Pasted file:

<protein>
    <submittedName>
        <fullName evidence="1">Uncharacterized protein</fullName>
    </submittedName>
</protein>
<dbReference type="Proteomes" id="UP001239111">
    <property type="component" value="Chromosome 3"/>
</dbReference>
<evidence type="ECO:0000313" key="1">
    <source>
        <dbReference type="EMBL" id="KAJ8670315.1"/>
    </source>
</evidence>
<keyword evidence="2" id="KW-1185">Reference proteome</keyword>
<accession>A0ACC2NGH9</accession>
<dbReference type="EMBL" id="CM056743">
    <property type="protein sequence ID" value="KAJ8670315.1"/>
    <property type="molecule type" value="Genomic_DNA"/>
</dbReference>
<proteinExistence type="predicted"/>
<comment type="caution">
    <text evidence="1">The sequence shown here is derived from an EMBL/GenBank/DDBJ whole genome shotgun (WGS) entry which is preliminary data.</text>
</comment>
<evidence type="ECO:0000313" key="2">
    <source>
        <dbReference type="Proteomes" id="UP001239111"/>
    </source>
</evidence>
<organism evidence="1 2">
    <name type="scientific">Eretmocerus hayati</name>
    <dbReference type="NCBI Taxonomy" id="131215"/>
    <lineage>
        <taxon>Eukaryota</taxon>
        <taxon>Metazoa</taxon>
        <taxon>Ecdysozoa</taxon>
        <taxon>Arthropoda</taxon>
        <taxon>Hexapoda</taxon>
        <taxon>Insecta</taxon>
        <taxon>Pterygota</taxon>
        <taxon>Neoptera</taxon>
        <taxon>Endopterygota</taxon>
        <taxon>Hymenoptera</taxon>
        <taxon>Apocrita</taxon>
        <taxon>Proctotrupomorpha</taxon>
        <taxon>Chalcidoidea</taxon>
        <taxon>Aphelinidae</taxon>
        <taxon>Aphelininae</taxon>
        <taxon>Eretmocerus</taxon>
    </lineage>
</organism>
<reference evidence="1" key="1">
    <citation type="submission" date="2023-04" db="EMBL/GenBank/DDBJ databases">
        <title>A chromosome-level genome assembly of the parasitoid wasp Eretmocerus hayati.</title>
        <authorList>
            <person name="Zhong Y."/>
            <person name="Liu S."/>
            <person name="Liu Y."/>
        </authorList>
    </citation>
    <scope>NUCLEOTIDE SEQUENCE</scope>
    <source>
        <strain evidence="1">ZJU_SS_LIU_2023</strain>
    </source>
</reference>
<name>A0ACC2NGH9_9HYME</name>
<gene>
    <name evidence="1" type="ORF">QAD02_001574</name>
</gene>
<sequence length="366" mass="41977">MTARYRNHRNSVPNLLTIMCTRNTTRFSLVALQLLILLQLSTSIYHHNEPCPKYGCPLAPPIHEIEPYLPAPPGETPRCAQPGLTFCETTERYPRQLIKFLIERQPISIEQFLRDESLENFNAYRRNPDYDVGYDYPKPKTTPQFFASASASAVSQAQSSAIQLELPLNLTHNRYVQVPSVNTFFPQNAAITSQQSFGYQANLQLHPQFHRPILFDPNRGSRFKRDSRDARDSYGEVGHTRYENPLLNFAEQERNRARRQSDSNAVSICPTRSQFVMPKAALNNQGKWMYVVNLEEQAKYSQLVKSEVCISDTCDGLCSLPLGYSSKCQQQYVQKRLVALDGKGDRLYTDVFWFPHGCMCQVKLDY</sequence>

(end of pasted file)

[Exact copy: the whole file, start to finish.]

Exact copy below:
<protein>
    <submittedName>
        <fullName evidence="1">Uncharacterized protein</fullName>
    </submittedName>
</protein>
<dbReference type="Proteomes" id="UP001239111">
    <property type="component" value="Chromosome 3"/>
</dbReference>
<evidence type="ECO:0000313" key="1">
    <source>
        <dbReference type="EMBL" id="KAJ8670315.1"/>
    </source>
</evidence>
<keyword evidence="2" id="KW-1185">Reference proteome</keyword>
<accession>A0ACC2NGH9</accession>
<dbReference type="EMBL" id="CM056743">
    <property type="protein sequence ID" value="KAJ8670315.1"/>
    <property type="molecule type" value="Genomic_DNA"/>
</dbReference>
<proteinExistence type="predicted"/>
<comment type="caution">
    <text evidence="1">The sequence shown here is derived from an EMBL/GenBank/DDBJ whole genome shotgun (WGS) entry which is preliminary data.</text>
</comment>
<evidence type="ECO:0000313" key="2">
    <source>
        <dbReference type="Proteomes" id="UP001239111"/>
    </source>
</evidence>
<organism evidence="1 2">
    <name type="scientific">Eretmocerus hayati</name>
    <dbReference type="NCBI Taxonomy" id="131215"/>
    <lineage>
        <taxon>Eukaryota</taxon>
        <taxon>Metazoa</taxon>
        <taxon>Ecdysozoa</taxon>
        <taxon>Arthropoda</taxon>
        <taxon>Hexapoda</taxon>
        <taxon>Insecta</taxon>
        <taxon>Pterygota</taxon>
        <taxon>Neoptera</taxon>
        <taxon>Endopterygota</taxon>
        <taxon>Hymenoptera</taxon>
        <taxon>Apocrita</taxon>
        <taxon>Proctotrupomorpha</taxon>
        <taxon>Chalcidoidea</taxon>
        <taxon>Aphelinidae</taxon>
        <taxon>Aphelininae</taxon>
        <taxon>Eretmocerus</taxon>
    </lineage>
</organism>
<reference evidence="1" key="1">
    <citation type="submission" date="2023-04" db="EMBL/GenBank/DDBJ databases">
        <title>A chromosome-level genome assembly of the parasitoid wasp Eretmocerus hayati.</title>
        <authorList>
            <person name="Zhong Y."/>
            <person name="Liu S."/>
            <person name="Liu Y."/>
        </authorList>
    </citation>
    <scope>NUCLEOTIDE SEQUENCE</scope>
    <source>
        <strain evidence="1">ZJU_SS_LIU_2023</strain>
    </source>
</reference>
<name>A0ACC2NGH9_9HYME</name>
<gene>
    <name evidence="1" type="ORF">QAD02_001574</name>
</gene>
<sequence length="366" mass="41977">MTARYRNHRNSVPNLLTIMCTRNTTRFSLVALQLLILLQLSTSIYHHNEPCPKYGCPLAPPIHEIEPYLPAPPGETPRCAQPGLTFCETTERYPRQLIKFLIERQPISIEQFLRDESLENFNAYRRNPDYDVGYDYPKPKTTPQFFASASASAVSQAQSSAIQLELPLNLTHNRYVQVPSVNTFFPQNAAITSQQSFGYQANLQLHPQFHRPILFDPNRGSRFKRDSRDARDSYGEVGHTRYENPLLNFAEQERNRARRQSDSNAVSICPTRSQFVMPKAALNNQGKWMYVVNLEEQAKYSQLVKSEVCISDTCDGLCSLPLGYSSKCQQQYVQKRLVALDGKGDRLYTDVFWFPHGCMCQVKLDY</sequence>